I find that even at this late date, it is difficult to get ordinary Christians, including pastors, to understand the reality of what’s coming. You should believe David Gushee. He has done us all a favor here. He and his allies — that is, the entire American establishment — are going to do everything they possibly can to eliminate any place of retreat. When people say that if the Left has its way, there will be no Benedict Option places left to retreat to, I agree. That does not mean they will succeed, at least not at first, but it’s just a matter of time. This means that we will need the Benedict Option more than ever. The Ben Op is not about escapism; it’s about building the institutions and adopting the practices required for the church to be resilient, and even to thrive, under harsh conditions. The church will be under unprecedented pressure, legally and socially, to capitulate. But it will be possible to resist, though not without paying a high cost. I talk about how to do this in my forthcoming book.
We also know that the conflicts ahead will be a proving ground for the faithful. There are many who call themselves Christian now but who will fall away when the conflicts come. When it becomes costly to follow what Jesus says about sexual immorality, some people will deny Jesus’ word in order to avoid the conflict. And that denial will not lead them to Jesus but away from Jesus. The settled conviction to deny Christ’s word is what the Bible calls apostasy (1 Tim. 4:1). Their going out from us to join the opposition will show what they are:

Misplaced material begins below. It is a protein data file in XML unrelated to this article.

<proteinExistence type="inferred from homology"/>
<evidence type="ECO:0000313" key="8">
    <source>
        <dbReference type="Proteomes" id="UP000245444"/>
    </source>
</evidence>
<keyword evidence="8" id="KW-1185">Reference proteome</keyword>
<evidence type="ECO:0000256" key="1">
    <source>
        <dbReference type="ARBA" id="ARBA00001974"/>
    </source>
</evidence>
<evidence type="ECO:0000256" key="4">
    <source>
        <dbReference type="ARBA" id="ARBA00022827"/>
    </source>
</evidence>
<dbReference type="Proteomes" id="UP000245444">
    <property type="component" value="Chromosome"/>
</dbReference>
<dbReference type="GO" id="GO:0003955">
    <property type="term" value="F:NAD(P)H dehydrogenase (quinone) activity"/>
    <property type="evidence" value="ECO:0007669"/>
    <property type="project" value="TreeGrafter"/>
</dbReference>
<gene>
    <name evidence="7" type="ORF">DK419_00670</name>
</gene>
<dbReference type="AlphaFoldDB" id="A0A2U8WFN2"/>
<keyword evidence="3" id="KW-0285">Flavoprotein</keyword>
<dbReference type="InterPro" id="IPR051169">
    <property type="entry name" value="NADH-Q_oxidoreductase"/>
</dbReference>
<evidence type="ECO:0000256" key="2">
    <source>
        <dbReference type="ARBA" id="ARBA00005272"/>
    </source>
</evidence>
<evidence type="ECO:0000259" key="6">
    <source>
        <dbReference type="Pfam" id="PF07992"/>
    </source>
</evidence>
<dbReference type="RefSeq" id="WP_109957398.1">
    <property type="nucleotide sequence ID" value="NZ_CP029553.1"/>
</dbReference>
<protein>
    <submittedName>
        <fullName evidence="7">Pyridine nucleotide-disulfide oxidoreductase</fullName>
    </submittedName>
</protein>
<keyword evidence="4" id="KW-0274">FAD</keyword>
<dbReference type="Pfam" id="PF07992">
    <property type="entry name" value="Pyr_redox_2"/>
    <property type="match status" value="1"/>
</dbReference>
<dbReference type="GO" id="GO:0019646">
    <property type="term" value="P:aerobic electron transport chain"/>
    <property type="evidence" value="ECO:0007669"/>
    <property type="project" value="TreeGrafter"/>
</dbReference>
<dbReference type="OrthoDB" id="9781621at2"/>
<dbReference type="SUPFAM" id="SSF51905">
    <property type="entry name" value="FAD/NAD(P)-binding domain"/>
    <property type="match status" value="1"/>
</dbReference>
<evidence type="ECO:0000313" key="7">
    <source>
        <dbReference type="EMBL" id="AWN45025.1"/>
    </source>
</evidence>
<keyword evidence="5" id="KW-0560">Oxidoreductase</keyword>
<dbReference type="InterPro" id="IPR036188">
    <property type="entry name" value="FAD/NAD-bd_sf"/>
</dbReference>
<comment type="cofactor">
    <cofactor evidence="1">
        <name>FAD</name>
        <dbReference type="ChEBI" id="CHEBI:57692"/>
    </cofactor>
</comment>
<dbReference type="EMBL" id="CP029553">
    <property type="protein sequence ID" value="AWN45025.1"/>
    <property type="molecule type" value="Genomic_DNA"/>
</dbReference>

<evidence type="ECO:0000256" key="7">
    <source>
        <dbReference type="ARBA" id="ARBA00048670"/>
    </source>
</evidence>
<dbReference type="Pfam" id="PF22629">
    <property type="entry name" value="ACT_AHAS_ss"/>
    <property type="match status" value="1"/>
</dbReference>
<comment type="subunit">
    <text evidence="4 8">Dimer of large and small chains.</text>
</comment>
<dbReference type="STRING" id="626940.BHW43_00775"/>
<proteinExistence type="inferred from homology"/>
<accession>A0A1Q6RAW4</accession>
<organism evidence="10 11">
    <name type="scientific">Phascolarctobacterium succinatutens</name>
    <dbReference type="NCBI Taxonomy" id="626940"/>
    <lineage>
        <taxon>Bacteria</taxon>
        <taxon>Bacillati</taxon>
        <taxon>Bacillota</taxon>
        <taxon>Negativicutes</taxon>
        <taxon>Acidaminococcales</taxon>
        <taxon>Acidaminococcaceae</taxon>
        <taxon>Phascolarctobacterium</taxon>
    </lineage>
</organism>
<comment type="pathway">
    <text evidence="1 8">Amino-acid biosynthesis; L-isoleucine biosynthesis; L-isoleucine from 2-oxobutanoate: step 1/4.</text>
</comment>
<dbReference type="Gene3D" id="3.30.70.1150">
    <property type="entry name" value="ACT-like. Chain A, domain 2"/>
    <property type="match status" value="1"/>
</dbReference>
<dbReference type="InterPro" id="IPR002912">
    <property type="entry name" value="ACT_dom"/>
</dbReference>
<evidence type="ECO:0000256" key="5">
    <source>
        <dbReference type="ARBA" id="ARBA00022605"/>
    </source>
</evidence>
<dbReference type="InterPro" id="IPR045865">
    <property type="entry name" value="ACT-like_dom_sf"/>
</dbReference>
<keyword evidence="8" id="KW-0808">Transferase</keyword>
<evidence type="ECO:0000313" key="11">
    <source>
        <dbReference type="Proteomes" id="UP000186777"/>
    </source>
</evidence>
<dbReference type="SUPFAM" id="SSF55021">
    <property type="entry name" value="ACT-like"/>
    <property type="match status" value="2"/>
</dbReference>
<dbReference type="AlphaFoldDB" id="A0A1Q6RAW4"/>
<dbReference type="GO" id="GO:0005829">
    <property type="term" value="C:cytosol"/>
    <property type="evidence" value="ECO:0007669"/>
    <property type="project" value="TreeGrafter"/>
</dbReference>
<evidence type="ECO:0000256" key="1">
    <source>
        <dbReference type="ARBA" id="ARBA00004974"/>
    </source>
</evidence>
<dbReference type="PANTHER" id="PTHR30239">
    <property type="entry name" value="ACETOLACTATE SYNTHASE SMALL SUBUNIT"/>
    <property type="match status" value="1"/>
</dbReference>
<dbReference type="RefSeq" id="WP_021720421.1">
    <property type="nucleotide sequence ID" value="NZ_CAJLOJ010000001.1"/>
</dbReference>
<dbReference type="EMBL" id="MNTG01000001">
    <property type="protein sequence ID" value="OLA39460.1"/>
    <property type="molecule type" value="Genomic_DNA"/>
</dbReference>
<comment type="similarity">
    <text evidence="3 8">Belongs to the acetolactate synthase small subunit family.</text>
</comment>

“They went out from us, but they were not really of us; for if they had been of us, they would have remained with us; but they went out, in order that it might be shown that they all are not of us.” –1 John 2:19
We are preparing ourselves for the heartbreak of these departures. But as they go out, the faithful are going to count the cost of staying in. That is what we are doing right now. And we are praying for the strength and resolve to stand when heat is on. It is not even on our radar screen to consider turning back, as Gushee would have us to do. We are on the narrow way with Jesus, and by the grace of God there will be no going back.
At my church, my fellow pastors and I are trying to prepare our congregation for the days ahead.
This is a time of testing. It will cost you to remain faithful. If you are not preparing for this now (or, if you’re a pastor, preparing your congregation for this), you are behaving foolishly. As Gushee says,
“The issue will come and find you.”
One of the hardest things that dissidents will face is that when the Thought Police show up at the door, church people like David Gushee will proudly say,
“They’re in the basement, officer.”
There are good liberals out there that don’t think in such harsh binaries as Gushee. I know many. The question is what type of liberal is going to prevail on this debate.
I have several questions for Dr. Gushee that follow from his column. While I doubt he’ll answer them, they are questions that would offer clarity and understanding on what lies ahead for the future.
Are Christians who hold to the historical position on sexual ethics engaging in invidious discrimination?
Are Christians who hold to the historic position on sexual ethics holding the same type of beliefs and engaging in the same types of actions as avowed racists?
Can there be actual disagreement on this issue that doesn’t impute to the other side the worst possible motivations?
Can there be a state of mutual respect that allows for different people to reach different conclusions about the purposes of human embodiment?